Line Learning: A Procrastinator’s Guide
First, congratulations on getting the part.
Settle down in your favourite chair, bed, park bench and begin to make important decisions.
Are you going to highlight all your lines in the same colour or colour code them for emotion implied.
Should you highlight stage directions?
Should you annotate important cue lines?
Phone your best friend for advice. Catch up on gossip and try to sound interested in his cat’s impetigo.
Vow not to phone any more friends but to get on with studying script.
Read your first scene carefully.
Repeat your first line over and over again as it is important that you immediately make an impact.
Once you have learnt that first line thoroughly and without hesitation or deviation, treat yourself to chocolate biscuit; line learning is hard work and you need energy.
Remember that you have not told the world that you are now a successful, employed actor so log on to facebook to share your news.
Get involved in bitch-chat-fest on Facebook about the trivialisation of the acting profession and no/lo paid work.
Don’t mention that said successful employment above is actually profit-share; that’s on a need to know basis.
Go back to script.
Repeat your second line over and over again.
Then go back to the first line you learnt.
Pour out a large glass of wine to nullify the extreme distress you are feeling because despite all your efforts you have transpose two words in first speech.
Decide that you are a failure. Eat another biscuit.
Phone second best friend who you know will tell you to pull your socks up and get on with it. She does.
Go through whole play and highlight each of your lines and neatly stick a little post-it on the top of each page upon which your character enters.
On the first page of the script write the page number on which your character enters.
Write your name and phone number on the script’s title page.
Spend several minutes working out the maximum reward you could offer for return of script should you accidentally leave it on the bus.
Look at third line of your speech. Be delighted that is a simple one, a simple response to a simple question such as: Would you like a drink and you say “yes.”
Wonder why your character does not add the word please. Wonder if you should mention this to director (and to author, if it is a new work of art). Ask yourself whether you have missed some vital clue to your character’s motivation in that she is so impolite.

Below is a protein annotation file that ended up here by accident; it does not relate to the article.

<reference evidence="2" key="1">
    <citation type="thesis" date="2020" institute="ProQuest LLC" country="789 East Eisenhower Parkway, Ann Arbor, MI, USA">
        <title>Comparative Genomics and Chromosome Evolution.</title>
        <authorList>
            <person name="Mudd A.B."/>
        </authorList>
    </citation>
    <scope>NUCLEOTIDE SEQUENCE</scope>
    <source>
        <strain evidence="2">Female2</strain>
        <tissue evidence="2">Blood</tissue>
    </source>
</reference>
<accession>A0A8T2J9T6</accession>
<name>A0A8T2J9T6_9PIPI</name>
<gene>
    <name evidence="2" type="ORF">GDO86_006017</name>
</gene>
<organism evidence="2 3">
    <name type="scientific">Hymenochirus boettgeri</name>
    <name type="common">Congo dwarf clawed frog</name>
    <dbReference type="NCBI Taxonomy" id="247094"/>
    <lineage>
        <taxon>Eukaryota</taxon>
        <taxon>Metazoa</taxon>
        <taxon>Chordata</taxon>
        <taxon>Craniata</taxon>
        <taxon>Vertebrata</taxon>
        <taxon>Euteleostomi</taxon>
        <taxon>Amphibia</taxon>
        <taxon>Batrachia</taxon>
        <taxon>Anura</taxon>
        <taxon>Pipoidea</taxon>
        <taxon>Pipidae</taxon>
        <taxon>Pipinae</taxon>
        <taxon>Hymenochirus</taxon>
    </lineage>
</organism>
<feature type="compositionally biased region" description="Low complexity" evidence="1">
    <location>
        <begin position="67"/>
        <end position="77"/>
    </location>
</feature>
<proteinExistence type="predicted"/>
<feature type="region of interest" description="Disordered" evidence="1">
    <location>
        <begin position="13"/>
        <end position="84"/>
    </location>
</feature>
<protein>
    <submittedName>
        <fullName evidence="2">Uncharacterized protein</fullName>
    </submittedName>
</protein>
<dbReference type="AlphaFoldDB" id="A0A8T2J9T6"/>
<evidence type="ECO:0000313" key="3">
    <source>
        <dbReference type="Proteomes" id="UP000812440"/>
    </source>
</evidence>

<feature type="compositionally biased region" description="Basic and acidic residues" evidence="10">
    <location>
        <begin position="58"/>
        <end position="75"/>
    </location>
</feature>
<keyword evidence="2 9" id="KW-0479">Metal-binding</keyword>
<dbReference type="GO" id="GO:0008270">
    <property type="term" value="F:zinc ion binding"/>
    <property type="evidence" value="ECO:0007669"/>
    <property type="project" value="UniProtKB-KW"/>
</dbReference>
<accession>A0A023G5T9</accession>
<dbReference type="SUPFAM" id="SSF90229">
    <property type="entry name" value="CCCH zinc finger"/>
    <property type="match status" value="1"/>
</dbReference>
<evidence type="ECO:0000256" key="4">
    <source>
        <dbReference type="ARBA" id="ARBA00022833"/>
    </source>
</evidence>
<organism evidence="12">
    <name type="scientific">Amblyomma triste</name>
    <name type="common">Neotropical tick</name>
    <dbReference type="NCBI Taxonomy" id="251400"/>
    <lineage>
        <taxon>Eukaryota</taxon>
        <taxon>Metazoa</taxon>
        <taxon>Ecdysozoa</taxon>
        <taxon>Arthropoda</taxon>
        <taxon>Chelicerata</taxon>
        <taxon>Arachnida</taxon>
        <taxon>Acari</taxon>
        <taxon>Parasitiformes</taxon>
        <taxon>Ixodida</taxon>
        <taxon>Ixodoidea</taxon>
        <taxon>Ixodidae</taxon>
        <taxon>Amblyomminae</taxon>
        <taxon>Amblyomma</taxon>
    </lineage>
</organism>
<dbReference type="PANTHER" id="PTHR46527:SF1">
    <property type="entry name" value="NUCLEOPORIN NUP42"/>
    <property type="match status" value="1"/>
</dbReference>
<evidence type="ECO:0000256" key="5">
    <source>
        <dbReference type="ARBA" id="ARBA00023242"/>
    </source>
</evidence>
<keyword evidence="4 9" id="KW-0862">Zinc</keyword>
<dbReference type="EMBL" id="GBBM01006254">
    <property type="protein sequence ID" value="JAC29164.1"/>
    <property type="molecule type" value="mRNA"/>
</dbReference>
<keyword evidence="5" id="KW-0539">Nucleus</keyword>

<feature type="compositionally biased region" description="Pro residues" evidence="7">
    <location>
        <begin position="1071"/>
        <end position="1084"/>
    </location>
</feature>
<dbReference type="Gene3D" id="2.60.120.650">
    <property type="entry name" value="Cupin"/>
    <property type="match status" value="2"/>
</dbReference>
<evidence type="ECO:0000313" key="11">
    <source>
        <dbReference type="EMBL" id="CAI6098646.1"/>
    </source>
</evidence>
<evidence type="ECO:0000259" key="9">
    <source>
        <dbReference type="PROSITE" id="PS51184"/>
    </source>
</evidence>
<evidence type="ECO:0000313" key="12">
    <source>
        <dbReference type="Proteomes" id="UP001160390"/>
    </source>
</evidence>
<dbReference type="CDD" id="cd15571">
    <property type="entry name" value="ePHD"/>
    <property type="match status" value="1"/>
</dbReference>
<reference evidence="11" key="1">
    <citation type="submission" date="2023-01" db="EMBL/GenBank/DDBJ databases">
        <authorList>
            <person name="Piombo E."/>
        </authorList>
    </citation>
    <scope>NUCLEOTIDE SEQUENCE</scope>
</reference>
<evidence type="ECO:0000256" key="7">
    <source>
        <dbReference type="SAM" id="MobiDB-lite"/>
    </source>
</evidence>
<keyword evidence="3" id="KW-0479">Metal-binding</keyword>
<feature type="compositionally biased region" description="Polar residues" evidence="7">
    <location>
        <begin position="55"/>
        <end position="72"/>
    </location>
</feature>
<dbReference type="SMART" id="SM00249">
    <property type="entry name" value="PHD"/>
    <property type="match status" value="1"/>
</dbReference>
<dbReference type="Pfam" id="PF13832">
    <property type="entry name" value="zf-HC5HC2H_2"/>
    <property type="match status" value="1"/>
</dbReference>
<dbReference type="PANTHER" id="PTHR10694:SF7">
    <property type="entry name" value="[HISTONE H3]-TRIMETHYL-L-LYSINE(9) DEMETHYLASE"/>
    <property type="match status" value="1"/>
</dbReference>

Remember that you have not tidied your sock drawer recently so spend ten minutes doing so.
Go back to script. Try to remember first three lines. Whoop in delight that you have cracked them.
See you have five missed notifications on twitter. Go to twitter and read all about how some reality tv numpty has got lead role in major movie. Tweet that you sincerely wish them luck and how as two working actors you can empathise with their joy.
Go to bathroom and throw up. Make note to self not to eat any more chocolate biscuits.
Go back to script. Decide not to admit to anyone that you did count the number of speeches you have in the play. Realise that having learnt four lines you have only x percent more to learn.
Try to mathematically work out how many hours this will take if four lines have taken two hours and three chocolate biscuits ……… remember why you are an actor and not an accountant.
Go back to script and start on fifth speech. It is a long one. It is a plot driving one. It is full of flowery phrases that have a very precise rhythm.
Realise that you will never be able to memorise it. Not ever.
Pour wine, make sandwich, phone third best friend who tells you that it is not too late to go back to college and get a proper qualification and who asks you if you have ever thought of going up for an advert because they pay very well and there are fewer lines to learn.
Delete third best friend from contacts phone-book.
Realise that first rehearsal is in fifteen hours’ time.
Wonder if you should tell director you accidentally left script on bus.
Look at speech again.
Place script under pillow and dream that you are in a play portraying a yellow high-lighter searching for italics to eradicate.
Wake up next morning and vow to really knuckle down to it after rehearsal, after blocking and after assessing how far the other actors in the company have progressed with the acquisition of their dialogue.
Tweet how excited you are about the prospect of today’s rehearsal; funnily enough you mean it too!
(ps – a more serious guide tomorrow unless I can think of something funnier.)